John Collins Warren (1778-1856)
© President and Fellows of Harvard College
Gallery Text

Invented in France in 1839, the daguerreotype was the first practical and widely available means of obtaining permanent images with a camera. The direct positive process creates a highly detailed image on a sheet of copper that has been plated with silver and polished

to a high luster before being exposed and developed.

In addition to operating a successful portrait studio, the Boston firm of Southworth and Hawes was one of the first to explore the documentary potential of the daguerreotype. In 1846–47, the Massachusetts General Hospital commissioned the firm to record the groundbreaking application of ether as a surgical anesthetic. In the image on the left (1.1979), the first surgeon at the hospital, John Collins Warren, lays his hands on the patient’s legs and gazes at the camera. The drama is heightened by the intensity of the participants and the shadowy ambience of the operating theater, which was photographed using only natural light.

Eschewing the overall clarity of typical daguerreotype portraiture, and modeling the lighting after Rembrandt, Southworth and Hawes posed Dr. Warren (at the right) (9.1979) before a background of deep shadows and murky grays, using the light from a massive overhead skylight to illuminate his face, cast shadows below his brow, and accentuate the folds of his skin. The resulting portrait captures the fortitude, compassion, and self-control required of Warren in his chosen profession and represents a stunning departure from the conventional portraiture produced by most daguerreotype studios.

Identification and Creation
Object Number
9.1979
People
Southworth & Hawes, American (active 1843-1863)
Title
John Collins Warren (1778-1856)
Classification
Photographs
Work Type
photograph
Date
c. 1850-1856
Places
Creation Place: North America, United States, Massachusetts, Boston
Culture
American
Physical Descriptions
Medium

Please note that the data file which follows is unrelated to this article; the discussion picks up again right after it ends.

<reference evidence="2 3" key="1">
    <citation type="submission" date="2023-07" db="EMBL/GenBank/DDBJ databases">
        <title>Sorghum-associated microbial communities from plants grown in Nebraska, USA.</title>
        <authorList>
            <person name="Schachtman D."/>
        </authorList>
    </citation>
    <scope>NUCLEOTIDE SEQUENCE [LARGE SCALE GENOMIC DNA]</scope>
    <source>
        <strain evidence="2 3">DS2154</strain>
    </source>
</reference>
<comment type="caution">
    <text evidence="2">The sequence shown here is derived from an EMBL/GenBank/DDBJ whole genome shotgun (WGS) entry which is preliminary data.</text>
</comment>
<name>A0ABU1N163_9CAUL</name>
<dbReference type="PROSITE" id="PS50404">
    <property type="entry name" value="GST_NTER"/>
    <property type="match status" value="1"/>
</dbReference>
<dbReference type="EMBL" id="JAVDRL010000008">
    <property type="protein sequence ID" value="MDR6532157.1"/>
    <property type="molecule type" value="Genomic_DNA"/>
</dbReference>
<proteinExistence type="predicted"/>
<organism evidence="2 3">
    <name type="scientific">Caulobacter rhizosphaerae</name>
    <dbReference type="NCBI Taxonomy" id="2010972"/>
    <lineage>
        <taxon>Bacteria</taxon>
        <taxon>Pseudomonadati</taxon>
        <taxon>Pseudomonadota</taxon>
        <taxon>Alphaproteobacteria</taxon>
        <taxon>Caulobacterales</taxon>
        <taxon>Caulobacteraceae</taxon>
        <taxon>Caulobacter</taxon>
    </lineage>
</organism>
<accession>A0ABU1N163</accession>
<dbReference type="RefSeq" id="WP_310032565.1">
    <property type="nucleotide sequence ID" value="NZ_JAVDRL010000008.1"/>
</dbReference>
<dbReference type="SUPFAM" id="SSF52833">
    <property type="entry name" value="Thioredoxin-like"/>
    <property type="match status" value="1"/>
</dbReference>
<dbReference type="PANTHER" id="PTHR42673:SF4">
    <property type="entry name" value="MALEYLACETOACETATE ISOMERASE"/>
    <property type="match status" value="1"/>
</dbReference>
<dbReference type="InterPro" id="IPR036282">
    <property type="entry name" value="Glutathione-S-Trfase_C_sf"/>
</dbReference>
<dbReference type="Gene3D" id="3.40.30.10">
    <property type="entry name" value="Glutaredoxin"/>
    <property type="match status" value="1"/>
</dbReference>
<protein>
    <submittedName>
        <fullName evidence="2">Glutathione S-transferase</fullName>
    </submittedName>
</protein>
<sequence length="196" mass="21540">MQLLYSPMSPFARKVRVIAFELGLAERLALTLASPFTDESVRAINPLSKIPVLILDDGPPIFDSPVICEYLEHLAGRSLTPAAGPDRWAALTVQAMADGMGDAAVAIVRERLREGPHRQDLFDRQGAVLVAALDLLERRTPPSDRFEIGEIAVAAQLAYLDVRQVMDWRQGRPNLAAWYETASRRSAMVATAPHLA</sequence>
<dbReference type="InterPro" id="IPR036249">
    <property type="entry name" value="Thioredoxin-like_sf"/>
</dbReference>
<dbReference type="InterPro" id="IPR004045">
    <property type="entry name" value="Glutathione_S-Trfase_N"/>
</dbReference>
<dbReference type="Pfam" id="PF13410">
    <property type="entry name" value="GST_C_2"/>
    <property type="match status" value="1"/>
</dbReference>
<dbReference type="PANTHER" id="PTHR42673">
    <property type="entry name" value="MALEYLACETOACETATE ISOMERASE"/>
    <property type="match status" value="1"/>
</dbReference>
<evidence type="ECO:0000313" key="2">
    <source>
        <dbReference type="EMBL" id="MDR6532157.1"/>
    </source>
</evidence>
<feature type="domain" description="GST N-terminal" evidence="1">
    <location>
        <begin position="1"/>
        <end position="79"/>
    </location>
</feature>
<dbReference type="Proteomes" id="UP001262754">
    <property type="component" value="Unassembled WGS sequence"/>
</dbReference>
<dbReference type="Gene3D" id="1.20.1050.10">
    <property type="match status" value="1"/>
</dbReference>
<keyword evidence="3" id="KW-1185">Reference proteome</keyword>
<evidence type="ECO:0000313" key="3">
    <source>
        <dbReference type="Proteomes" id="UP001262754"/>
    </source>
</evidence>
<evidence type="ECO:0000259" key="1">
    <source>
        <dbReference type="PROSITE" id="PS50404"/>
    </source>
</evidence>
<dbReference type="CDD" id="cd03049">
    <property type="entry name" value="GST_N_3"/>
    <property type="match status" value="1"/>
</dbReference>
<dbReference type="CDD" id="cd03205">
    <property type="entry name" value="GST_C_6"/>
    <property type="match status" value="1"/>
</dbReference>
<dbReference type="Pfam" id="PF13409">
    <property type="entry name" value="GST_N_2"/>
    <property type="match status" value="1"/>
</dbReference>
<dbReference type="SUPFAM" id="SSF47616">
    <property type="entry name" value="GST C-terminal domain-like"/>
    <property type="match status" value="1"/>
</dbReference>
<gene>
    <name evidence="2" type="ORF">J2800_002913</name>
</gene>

Whole plate daguerreotype
Technique
Daguerreotype
Dimensions
actual: 20.5 x 15.5 cm (8 1/16 x 6 1/8 in.)
Inscriptions and Marks
  • label: verso: June 30th, 1921. Carl Nordstrom. Byrd Studio Cambridge, Mass.
Acquisition and Rights
Credit Line
Harvard Art Museums/Fogg Museum, Loan from the Massachusetts General Hospital Archives and Special Collections
Object Number
9.1979
Division
European and American Art
Contact
am_europeanamerican@harvard.edu
Publication History

Melissa Banta, A Curious and Ingenious Art: Reflections on Daguerreotypes at Harvard (Iowa City, 2000), p. 66, fig. 41

Grant Romer and Brian Wallis, ed., Young America: The Daguerreotypes of Southworth & Hawes, exh. cat., Steidl (New York and Gottingen, Germany, 2005), p. 236, cat. no. 338; p. 306

Stephan Wolohojian, ed., Harvard Art Museum/ Handbook, Harvard Art Museum (Cambridge, MA, 2008), ill. p. 147

Exhibition History

Young America: The Daguerreotypes of Southworth and Hawes, International Center of Photography, New York, 06/17/2005 - 09/04/2005; George Eastman House/International Museum of Photography and Film, Rochester, 10/01/2005 - 01/08/2006; Addison Gallery of American Art, Andover, 01/28/2006 - 04/09/2006

32Q: 2100 19th Century, Harvard Art Museums, 11/01/2014 - 04/07/2015

Subjects and Contexts

Collection Highlights

Verification Level

3 - Good. Object is well described and information is vetted